SCUGOG: Terry Fox Run poster girl Tessa Smith’s tour of Ontario schools made a stop at R.H. Cornish Public School in Port Perry, on Friday, Sept. 16.
The 18 year-old resident of Omemee and two time cancer survivor visited the school with her mother Annie Smith, and gave an inspirational talk to students.
Ms. Smith has been presenting to schools for a number of years, but this year was asked by the Terry Fox Foundation if she would be the official “poster girl” of this year’s campaign.
At the age of three-and-a-half months, Ms. Smith was diagnosed with bilateral retinoblastoma, a rare cancer affecting both of her eyes. She had to have her right eye removed because doctors feared the cancer would spread through her optic nerve to her brain. Doctors were able to save the left eye.
“My left eye had four tumours that were treated with more chemo and laser treatment. I went into remission for six months only to later develop three new tumours in that eye,” Ms. Smith said. “Luckily, those tumours were caught early enough, and were lasered.”
When she was five years old, she and her family moved from Calgary, Alberta to Peterborough to be closer to Sick Kids hospital. At the age of 13, she was diagnosed with osteosarcoma, the same type of bone cancer as Terry Fox.
“I was a triathlete, a competitive swimmer, a synchronized swimmer and I loved track, but all of this ended quickly, due to the increasing pain in my left knee,” she told the students.
Ms. Smith’s left leg was amputated directly below the hip. She had her left thigh removed and doctors brought her calf muscle and foot to her hip and rotated it 180 degrees, allowing her ankle to act as a knee joint.
“It took more than a year to learn how to walk again without any devices for assistance. Since then, it has been a series of ups and downs,” she said.
Ms. Smith then stressed to the students how lucky they are to have both legs.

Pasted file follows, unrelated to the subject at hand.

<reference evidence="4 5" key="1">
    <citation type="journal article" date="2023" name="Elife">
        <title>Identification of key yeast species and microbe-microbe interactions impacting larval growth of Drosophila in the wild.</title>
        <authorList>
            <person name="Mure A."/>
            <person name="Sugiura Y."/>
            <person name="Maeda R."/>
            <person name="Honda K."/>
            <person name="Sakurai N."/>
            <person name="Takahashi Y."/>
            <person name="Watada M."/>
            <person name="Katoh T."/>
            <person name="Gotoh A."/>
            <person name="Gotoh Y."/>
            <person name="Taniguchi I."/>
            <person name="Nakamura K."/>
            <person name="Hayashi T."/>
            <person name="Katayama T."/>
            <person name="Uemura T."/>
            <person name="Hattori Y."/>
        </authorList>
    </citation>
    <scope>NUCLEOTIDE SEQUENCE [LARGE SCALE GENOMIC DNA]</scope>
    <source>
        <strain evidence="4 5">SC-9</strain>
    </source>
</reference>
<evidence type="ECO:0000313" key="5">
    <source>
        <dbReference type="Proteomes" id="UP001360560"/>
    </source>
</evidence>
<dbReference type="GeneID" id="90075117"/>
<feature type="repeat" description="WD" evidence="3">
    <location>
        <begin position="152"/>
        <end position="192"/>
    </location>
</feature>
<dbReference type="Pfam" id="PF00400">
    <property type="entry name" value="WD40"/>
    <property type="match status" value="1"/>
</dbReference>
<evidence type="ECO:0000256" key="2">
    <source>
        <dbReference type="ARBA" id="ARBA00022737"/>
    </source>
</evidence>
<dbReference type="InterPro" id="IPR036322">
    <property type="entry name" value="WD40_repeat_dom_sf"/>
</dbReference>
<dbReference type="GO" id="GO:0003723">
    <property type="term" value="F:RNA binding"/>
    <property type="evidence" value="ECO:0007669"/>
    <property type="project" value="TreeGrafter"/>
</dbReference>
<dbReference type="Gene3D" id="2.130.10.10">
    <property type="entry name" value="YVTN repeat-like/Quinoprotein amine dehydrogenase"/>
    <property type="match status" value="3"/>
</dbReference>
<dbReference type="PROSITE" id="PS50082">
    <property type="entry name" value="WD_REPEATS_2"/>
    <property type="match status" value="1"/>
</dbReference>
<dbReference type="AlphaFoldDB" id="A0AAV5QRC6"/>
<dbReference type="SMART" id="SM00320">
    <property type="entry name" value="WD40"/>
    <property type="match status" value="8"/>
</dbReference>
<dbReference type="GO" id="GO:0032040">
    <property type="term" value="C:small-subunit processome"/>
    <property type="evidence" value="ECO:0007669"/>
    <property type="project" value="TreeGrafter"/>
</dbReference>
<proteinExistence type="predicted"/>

“You wake up in the morning, go about your business and you are not likely to think twice of the physicality of what you are actually doing. But for me, putting on a leg is the first thing I do in the mornings, otherwise I really wouldn’t be going anywhere, I wouldn’t have a leg to stand on.”
Despite everything she has gone through though, Ms. Smith has not let her circumstances prevent her from living her life to the fullest.
“So far, I’ve tried swimming, skating, water skiing, stand up paddle boarding, with some yoga, hiking, running, high ropes, rock climbing and dance,” she said.
This might be because of a mantra that can be seen displayed in her home, “never, never, never give up.”
As well as the athletics, Ms. Smith is also passionate about modelling, fashion design, photography, music and writing.
In April, Ms. Smith walked as a model in the Fashion Art Toronto (FAT) festival. She was also the official ambassador for the Fashion Heals show in Toronto.
As well, she is currently working on her first novel.
As of now, Ms. Smith is nearly four years in remission, which means she is declared cancer free. She finished her story with an inspirational message.
“Cancer may have taken my right eye and my left leg, which I say balances me out, but it definitely has not taken my spirit,” she said.
Since it first started, the Terry Fox Foundation has raised over $700 million for cancer research.
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